Easter is a good thing—more than that, it is the good thing, a capital-G Good. “If what Christians say about Good Friday is true,” wrote Fr. Neuhaus, “then it is quite simply the truth about everything.” The popular way to engage with the Christian faith today is to take that truth and make it into a half-lie: Jesus, we’re told, was a Good Guy and a Great Moral Teacher who spoke Great Truths but who was mythologized into a God-man by those who came after him. But this is a fatally problematic approach to scriptural exegesis (not in the least because it has never been proven or even remotely suggested through any archeological record whatsoever; you’d think at least some scrap of papyrus would have survived to back this claim up). Jesus did indeed speak a lot of Great Truths, and one of them was this: “I am the light of the world. Whoever follows me will not walk in darkness, but will have the light of life.” (“My testimony is true,” he added for good measure.) To reject the Christ’s plain and obvious assertions about Who He was is to reject in principio the entire reliability of the scriptural testament: for if the Gospels tout, as a central element, what has to be the most significant lie in the history of the human species, why should we assume them to be trustworthy about the existence of Christ in the first place? If a man told you he was God, and you had reason to doubt that, would you trust him when he told you where he was last Monday?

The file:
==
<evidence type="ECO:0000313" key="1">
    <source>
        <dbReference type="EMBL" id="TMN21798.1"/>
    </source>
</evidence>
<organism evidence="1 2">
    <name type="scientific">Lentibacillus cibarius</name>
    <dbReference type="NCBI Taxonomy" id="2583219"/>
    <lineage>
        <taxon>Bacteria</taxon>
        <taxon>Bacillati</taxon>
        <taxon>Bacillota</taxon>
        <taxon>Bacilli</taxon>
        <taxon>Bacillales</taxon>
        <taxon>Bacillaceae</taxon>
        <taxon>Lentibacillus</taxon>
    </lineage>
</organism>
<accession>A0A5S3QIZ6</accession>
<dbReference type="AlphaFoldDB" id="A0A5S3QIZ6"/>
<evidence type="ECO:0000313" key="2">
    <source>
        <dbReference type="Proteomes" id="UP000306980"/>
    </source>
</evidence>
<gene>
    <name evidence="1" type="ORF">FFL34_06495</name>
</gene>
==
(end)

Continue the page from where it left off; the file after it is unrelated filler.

“My testimony is true.” That is the great quandary that the non-Christian faces: you must either accept Christ as presented as God, or you must accept him as a figment of a few imaginative first-century doctors and peasants. Simple logic points us to the former; specious runaround logic has us arrive at the latter. Easter, which in the main has become simply a Sunday on which you eat a big baked ham, proposes something which, if we are to accept the testament of the Gospels, is simply staggering: that a man lived a few thousand years ago who was also God, who was killed and rose from the dead and who offers you a path to glories and ecstasies unimaginable and eternal. There is no room for half-measures here; it is either real or it is a brutal fake.